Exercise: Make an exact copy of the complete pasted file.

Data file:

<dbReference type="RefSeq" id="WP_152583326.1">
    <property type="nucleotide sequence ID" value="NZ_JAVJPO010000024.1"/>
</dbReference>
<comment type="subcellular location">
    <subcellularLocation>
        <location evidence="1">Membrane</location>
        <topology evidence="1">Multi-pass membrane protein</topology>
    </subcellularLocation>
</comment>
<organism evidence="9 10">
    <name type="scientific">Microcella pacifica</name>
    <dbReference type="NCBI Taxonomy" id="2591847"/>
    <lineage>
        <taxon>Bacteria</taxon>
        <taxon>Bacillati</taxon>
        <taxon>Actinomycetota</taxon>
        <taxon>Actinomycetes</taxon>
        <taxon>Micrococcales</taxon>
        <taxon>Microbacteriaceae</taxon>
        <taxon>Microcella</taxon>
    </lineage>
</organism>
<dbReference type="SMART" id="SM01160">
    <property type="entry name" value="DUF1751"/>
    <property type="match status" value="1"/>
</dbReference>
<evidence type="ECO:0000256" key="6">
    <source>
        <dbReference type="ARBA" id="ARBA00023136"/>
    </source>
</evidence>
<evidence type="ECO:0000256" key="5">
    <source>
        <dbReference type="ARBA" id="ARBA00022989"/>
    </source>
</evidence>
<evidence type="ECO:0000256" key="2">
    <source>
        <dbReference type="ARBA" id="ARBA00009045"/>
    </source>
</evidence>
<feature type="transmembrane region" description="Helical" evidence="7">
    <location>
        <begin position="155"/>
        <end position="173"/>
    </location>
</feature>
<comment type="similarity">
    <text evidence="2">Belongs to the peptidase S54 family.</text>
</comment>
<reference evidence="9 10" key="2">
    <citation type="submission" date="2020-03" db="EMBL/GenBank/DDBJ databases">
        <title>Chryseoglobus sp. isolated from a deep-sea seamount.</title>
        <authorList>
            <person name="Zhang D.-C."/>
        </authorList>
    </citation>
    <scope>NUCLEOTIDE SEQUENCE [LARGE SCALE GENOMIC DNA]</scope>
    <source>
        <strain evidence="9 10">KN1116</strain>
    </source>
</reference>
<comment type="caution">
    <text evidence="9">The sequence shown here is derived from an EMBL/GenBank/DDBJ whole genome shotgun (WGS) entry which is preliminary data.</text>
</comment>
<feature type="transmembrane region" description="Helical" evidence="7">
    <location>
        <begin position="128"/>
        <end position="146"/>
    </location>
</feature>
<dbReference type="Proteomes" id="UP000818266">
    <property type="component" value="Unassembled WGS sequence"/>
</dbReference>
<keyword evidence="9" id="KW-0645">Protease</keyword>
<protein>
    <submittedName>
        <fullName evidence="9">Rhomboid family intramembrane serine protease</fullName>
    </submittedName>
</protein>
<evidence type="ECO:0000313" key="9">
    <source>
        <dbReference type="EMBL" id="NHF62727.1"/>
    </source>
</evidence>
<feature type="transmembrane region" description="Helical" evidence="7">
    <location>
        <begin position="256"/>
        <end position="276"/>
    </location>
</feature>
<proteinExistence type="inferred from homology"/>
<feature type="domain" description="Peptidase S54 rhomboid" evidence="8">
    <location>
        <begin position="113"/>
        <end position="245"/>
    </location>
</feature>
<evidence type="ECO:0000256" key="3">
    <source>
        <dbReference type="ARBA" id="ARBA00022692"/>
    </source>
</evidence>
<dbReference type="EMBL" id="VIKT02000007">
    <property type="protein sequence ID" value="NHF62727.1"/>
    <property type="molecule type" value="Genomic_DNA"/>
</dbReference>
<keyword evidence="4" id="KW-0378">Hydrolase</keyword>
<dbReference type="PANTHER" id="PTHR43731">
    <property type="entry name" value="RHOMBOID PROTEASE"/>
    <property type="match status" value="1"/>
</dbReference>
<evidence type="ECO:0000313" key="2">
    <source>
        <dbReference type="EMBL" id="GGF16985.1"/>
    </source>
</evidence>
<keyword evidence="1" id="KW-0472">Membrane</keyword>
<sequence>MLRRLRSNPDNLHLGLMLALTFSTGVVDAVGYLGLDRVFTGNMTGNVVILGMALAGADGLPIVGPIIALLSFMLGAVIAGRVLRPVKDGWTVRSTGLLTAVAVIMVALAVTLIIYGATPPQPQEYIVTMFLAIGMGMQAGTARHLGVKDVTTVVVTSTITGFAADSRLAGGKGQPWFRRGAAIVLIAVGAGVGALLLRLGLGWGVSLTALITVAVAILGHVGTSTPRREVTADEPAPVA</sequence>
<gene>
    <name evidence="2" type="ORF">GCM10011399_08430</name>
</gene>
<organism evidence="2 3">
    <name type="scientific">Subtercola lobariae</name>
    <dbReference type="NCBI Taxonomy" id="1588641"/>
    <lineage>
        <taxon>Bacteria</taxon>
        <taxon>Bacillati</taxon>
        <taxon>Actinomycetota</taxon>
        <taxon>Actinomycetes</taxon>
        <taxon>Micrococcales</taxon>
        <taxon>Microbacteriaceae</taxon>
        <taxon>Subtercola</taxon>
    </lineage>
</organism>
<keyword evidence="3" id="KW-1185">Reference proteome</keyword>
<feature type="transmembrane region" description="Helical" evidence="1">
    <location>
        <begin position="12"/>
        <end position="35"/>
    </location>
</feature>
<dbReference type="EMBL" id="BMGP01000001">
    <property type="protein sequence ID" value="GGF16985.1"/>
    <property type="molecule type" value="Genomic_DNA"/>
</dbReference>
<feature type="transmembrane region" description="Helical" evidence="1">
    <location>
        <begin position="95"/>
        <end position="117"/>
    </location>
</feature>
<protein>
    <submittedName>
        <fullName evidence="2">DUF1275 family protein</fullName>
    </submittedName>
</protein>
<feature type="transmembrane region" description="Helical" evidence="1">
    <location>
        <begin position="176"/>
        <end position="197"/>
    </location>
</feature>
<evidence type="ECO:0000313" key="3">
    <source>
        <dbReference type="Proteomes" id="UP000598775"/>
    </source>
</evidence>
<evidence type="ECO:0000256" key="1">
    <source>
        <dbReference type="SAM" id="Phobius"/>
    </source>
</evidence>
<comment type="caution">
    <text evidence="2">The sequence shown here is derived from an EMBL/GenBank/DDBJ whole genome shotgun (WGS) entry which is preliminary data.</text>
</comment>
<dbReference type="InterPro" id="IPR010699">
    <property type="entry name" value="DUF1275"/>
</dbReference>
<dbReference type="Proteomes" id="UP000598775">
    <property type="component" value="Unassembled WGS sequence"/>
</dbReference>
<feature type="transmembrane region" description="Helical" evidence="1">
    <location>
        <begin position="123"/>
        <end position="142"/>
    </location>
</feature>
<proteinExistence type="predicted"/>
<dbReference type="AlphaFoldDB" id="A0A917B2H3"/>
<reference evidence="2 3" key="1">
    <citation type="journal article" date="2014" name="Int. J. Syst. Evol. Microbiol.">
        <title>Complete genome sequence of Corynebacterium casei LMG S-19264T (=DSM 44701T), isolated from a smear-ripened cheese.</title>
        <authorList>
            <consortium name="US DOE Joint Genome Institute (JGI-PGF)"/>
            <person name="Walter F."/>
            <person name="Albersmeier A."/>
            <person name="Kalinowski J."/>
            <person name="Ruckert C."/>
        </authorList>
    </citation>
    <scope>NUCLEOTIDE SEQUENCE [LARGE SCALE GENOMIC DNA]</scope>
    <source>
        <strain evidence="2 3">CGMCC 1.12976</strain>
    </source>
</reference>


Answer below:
<dbReference type="RefSeq" id="WP_152583326.1">
    <property type="nucleotide sequence ID" value="NZ_JAVJPO010000024.1"/>
</dbReference>
<comment type="subcellular location">
    <subcellularLocation>
        <location evidence="1">Membrane</location>
        <topology evidence="1">Multi-pass membrane protein</topology>
    </subcellularLocation>
</comment>
<organism evidence="9 10">
    <name type="scientific">Microcella pacifica</name>
    <dbReference type="NCBI Taxonomy" id="2591847"/>
    <lineage>
        <taxon>Bacteria</taxon>
        <taxon>Bacillati</taxon>
        <taxon>Actinomycetota</taxon>
        <taxon>Actinomycetes</taxon>
        <taxon>Micrococcales</taxon>
        <taxon>Microbacteriaceae</taxon>
        <taxon>Microcella</taxon>
    </lineage>
</organism>
<dbReference type="SMART" id="SM01160">
    <property type="entry name" value="DUF1751"/>
    <property type="match status" value="1"/>
</dbReference>
<evidence type="ECO:0000256" key="6">
    <source>
        <dbReference type="ARBA" id="ARBA00023136"/>
    </source>
</evidence>
<evidence type="ECO:0000256" key="5">
    <source>
        <dbReference type="ARBA" id="ARBA00022989"/>
    </source>
</evidence>
<evidence type="ECO:0000256" key="2">
    <source>
        <dbReference type="ARBA" id="ARBA00009045"/>
    </source>
</evidence>
<feature type="transmembrane region" description="Helical" evidence="7">
    <location>
        <begin position="155"/>
        <end position="173"/>
    </location>
</feature>
<comment type="similarity">
    <text evidence="2">Belongs to the peptidase S54 family.</text>
</comment>
<reference evidence="9 10" key="2">
    <citation type="submission" date="2020-03" db="EMBL/GenBank/DDBJ databases">
        <title>Chryseoglobus sp. isolated from a deep-sea seamount.</title>
        <authorList>
            <person name="Zhang D.-C."/>
        </authorList>
    </citation>
    <scope>NUCLEOTIDE SEQUENCE [LARGE SCALE GENOMIC DNA]</scope>
    <source>
        <strain evidence="9 10">KN1116</strain>
    </source>
</reference>
<comment type="caution">
    <text evidence="9">The sequence shown here is derived from an EMBL/GenBank/DDBJ whole genome shotgun (WGS) entry which is preliminary data.</text>
</comment>
<feature type="transmembrane region" description="Helical" evidence="7">
    <location>
        <begin position="128"/>
        <end position="146"/>
    </location>
</feature>
<dbReference type="Proteomes" id="UP000818266">
    <property type="component" value="Unassembled WGS sequence"/>
</dbReference>
<keyword evidence="9" id="KW-0645">Protease</keyword>
<protein>
    <submittedName>
        <fullName evidence="9">Rhomboid family intramembrane serine protease</fullName>
    </submittedName>
</protein>
<evidence type="ECO:0000313" key="9">
    <source>
        <dbReference type="EMBL" id="NHF62727.1"/>
    </source>
</evidence>
<feature type="transmembrane region" description="Helical" evidence="7">
    <location>
        <begin position="256"/>
        <end position="276"/>
    </location>
</feature>
<proteinExistence type="inferred from homology"/>
<feature type="domain" description="Peptidase S54 rhomboid" evidence="8">
    <location>
        <begin position="113"/>
        <end position="245"/>
    </location>
</feature>
<evidence type="ECO:0000256" key="3">
    <source>
        <dbReference type="ARBA" id="ARBA00022692"/>
    </source>
</evidence>
<dbReference type="EMBL" id="VIKT02000007">
    <property type="protein sequence ID" value="NHF62727.1"/>
    <property type="molecule type" value="Genomic_DNA"/>
</dbReference>
<keyword evidence="4" id="KW-0378">Hydrolase</keyword>
<dbReference type="PANTHER" id="PTHR43731">
    <property type="entry name" value="RHOMBOID PROTEASE"/>
    <property type="match status" value="1"/>
</dbReference>
<evidence type="ECO:0000313" key="2">
    <source>
        <dbReference type="EMBL" id="GGF16985.1"/>
    </source>
</evidence>
<keyword evidence="1" id="KW-0472">Membrane</keyword>
<sequence>MLRRLRSNPDNLHLGLMLALTFSTGVVDAVGYLGLDRVFTGNMTGNVVILGMALAGADGLPIVGPIIALLSFMLGAVIAGRVLRPVKDGWTVRSTGLLTAVAVIMVALAVTLIIYGATPPQPQEYIVTMFLAIGMGMQAGTARHLGVKDVTTVVVTSTITGFAADSRLAGGKGQPWFRRGAAIVLIAVGAGVGALLLRLGLGWGVSLTALITVAVAILGHVGTSTPRREVTADEPAPVA</sequence>
<gene>
    <name evidence="2" type="ORF">GCM10011399_08430</name>
</gene>
<organism evidence="2 3">
    <name type="scientific">Subtercola lobariae</name>
    <dbReference type="NCBI Taxonomy" id="1588641"/>
    <lineage>
        <taxon>Bacteria</taxon>
        <taxon>Bacillati</taxon>
        <taxon>Actinomycetota</taxon>
        <taxon>Actinomycetes</taxon>
        <taxon>Micrococcales</taxon>
        <taxon>Microbacteriaceae</taxon>
        <taxon>Subtercola</taxon>
    </lineage>
</organism>
<keyword evidence="3" id="KW-1185">Reference proteome</keyword>
<feature type="transmembrane region" description="Helical" evidence="1">
    <location>
        <begin position="12"/>
        <end position="35"/>
    </location>
</feature>
<dbReference type="EMBL" id="BMGP01000001">
    <property type="protein sequence ID" value="GGF16985.1"/>
    <property type="molecule type" value="Genomic_DNA"/>
</dbReference>
<feature type="transmembrane region" description="Helical" evidence="1">
    <location>
        <begin position="95"/>
        <end position="117"/>
    </location>
</feature>
<protein>
    <submittedName>
        <fullName evidence="2">DUF1275 family protein</fullName>
    </submittedName>
</protein>
<feature type="transmembrane region" description="Helical" evidence="1">
    <location>
        <begin position="176"/>
        <end position="197"/>
    </location>
</feature>
<evidence type="ECO:0000313" key="3">
    <source>
        <dbReference type="Proteomes" id="UP000598775"/>
    </source>
</evidence>
<evidence type="ECO:0000256" key="1">
    <source>
        <dbReference type="SAM" id="Phobius"/>
    </source>
</evidence>
<comment type="caution">
    <text evidence="2">The sequence shown here is derived from an EMBL/GenBank/DDBJ whole genome shotgun (WGS) entry which is preliminary data.</text>
</comment>
<dbReference type="InterPro" id="IPR010699">
    <property type="entry name" value="DUF1275"/>
</dbReference>
<dbReference type="Proteomes" id="UP000598775">
    <property type="component" value="Unassembled WGS sequence"/>
</dbReference>
<feature type="transmembrane region" description="Helical" evidence="1">
    <location>
        <begin position="123"/>
        <end position="142"/>
    </location>
</feature>
<proteinExistence type="predicted"/>
<dbReference type="AlphaFoldDB" id="A0A917B2H3"/>
<reference evidence="2 3" key="1">
    <citation type="journal article" date="2014" name="Int. J. Syst. Evol. Microbiol.">
        <title>Complete genome sequence of Corynebacterium casei LMG S-19264T (=DSM 44701T), isolated from a smear-ripened cheese.</title>
        <authorList>
            <consortium name="US DOE Joint Genome Institute (JGI-PGF)"/>
            <person name="Walter F."/>
            <person name="Albersmeier A."/>
            <person name="Kalinowski J."/>
            <person name="Ruckert C."/>
        </authorList>
    </citation>
    <scope>NUCLEOTIDE SEQUENCE [LARGE SCALE GENOMIC DNA]</scope>
    <source>
        <strain evidence="2 3">CGMCC 1.12976</strain>
    </source>
</reference>